PowerShell: Piping Output and Input

By Xah Lee. Date: . Last updated: .

PowerShell lets you send one command's output to the next command's input, called piping. This is similar to the idea of nesting functions, but using a linear syntax.

For example, suppose you have function f, g, h, and you want to compute h(g(f(x)))

In bash and powershell, you can write it as: x | f | g | h

Here are some examples:

# list current dir, sort it
dir | sort

# list, sort, show first 5 elements
dir | sort | select -first 5

# list, sort, select, then format for display
dir | sort | select -first 5 | format-table name, length
# list help topics with summary
Get-Help about* | Select-Object Name,Synopsis | Format-Table -Auto
# moving png image files to another dir
Get-Item $HOME/Documents/*png | Move-Item -Destination $HOME/Pictures/
# filter out bot access from web log, save to file
get-content web-log.txt |
select-string -notmatch "Googlebot" |
out-file -Encoding utf8 -width 999000 web-log2.txt
# piping example on showing processes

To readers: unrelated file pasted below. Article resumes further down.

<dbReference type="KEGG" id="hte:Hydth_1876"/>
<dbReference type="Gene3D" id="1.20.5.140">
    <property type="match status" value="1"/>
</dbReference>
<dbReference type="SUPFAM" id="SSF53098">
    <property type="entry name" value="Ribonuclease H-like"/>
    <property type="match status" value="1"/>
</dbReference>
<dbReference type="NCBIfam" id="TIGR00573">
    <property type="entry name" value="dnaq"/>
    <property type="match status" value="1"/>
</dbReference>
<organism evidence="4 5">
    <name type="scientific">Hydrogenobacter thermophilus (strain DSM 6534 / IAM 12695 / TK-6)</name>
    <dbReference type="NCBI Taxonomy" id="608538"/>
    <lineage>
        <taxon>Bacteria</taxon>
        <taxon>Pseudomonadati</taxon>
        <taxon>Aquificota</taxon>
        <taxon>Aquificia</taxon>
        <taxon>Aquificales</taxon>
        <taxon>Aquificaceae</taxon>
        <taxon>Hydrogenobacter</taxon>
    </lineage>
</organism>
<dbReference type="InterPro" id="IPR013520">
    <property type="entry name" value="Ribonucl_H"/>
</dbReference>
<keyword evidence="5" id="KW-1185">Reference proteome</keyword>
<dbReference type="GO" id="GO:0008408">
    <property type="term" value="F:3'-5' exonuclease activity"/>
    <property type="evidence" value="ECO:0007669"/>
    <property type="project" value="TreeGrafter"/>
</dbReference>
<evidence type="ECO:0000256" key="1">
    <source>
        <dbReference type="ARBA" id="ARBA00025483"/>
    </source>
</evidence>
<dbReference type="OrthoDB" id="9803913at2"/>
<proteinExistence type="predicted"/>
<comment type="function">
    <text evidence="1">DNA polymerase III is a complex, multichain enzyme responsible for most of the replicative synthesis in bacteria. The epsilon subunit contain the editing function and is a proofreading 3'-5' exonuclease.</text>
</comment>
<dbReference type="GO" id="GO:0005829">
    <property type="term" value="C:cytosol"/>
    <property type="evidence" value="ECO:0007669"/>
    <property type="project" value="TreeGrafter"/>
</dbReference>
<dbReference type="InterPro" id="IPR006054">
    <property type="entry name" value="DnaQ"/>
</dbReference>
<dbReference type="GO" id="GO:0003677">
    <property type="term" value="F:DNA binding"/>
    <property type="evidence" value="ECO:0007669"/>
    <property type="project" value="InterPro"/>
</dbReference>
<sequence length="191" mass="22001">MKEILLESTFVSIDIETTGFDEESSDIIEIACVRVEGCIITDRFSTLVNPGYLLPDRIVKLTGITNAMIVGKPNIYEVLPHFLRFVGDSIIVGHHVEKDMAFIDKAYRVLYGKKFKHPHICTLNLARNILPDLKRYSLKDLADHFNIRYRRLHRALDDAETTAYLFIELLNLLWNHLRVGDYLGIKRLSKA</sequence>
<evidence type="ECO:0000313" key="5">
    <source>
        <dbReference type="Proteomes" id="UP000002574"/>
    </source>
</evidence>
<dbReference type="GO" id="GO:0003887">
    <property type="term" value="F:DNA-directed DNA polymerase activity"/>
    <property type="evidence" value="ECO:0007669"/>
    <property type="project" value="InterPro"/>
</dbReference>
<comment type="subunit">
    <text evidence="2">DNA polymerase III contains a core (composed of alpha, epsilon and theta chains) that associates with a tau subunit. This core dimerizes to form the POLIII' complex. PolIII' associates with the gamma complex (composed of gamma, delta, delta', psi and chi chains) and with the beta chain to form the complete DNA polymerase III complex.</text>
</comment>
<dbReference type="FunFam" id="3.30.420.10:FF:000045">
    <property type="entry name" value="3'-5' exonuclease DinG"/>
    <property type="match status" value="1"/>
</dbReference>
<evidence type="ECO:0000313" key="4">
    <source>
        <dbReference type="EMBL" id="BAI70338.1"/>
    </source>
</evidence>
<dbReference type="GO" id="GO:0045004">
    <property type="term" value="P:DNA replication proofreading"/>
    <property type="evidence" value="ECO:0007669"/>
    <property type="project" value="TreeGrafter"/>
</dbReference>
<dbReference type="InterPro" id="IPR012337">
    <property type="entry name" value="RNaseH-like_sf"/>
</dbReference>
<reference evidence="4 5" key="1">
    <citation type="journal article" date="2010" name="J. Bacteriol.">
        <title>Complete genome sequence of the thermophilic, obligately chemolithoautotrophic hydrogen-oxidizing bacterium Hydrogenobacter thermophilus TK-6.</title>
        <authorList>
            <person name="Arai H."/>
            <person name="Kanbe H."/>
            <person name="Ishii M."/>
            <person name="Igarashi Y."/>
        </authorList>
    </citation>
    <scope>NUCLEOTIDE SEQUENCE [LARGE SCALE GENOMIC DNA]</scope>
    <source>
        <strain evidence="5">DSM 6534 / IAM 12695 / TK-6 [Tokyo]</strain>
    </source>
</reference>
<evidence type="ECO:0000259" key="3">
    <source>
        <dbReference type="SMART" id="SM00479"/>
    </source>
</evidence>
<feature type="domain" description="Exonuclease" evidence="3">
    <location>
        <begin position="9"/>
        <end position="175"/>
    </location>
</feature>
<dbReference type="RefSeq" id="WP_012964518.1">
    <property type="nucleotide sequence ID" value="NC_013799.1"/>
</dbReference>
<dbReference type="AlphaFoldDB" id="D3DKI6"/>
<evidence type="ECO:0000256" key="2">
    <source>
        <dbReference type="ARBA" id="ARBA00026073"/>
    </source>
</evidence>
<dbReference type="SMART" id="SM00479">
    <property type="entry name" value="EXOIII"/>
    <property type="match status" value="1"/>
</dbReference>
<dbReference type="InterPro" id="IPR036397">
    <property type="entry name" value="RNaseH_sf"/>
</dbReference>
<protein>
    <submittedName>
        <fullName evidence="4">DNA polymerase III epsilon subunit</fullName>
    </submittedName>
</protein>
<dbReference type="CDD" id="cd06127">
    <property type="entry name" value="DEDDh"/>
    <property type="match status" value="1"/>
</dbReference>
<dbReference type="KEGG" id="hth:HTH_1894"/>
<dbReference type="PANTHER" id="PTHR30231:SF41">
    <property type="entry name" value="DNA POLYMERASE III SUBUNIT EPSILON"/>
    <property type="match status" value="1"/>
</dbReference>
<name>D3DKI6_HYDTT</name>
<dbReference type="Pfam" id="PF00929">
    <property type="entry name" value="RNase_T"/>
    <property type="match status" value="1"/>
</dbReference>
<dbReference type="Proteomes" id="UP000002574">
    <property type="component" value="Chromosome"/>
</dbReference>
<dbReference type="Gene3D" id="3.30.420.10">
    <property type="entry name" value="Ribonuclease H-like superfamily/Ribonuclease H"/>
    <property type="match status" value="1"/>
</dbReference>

Get-Process | Select-Object Name

Get-Process | Sort-Object ID -descending

Get-Process |
Where-Object { $_.Handles -ge 500 } |
Sort-Object Handles |
Format-Table Handles,Name,Description -Auto

Note that the output of PowerShell are .NET objects. They display on screen as formatted text representation. Unlike unix shells, it is not passing text streams.

# using get-member to see object's members
dir | get-member

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PowerShell

  1. Install
  2. Help Command
  3. PowerShell as cmd.exe
  4. list Alias, find Alias
  5. Piping Output and Input
  6. Environment Variables
  7. Predefined Variables
  8. Creating PowerShell Scripts
  9. PowerShell vs Bash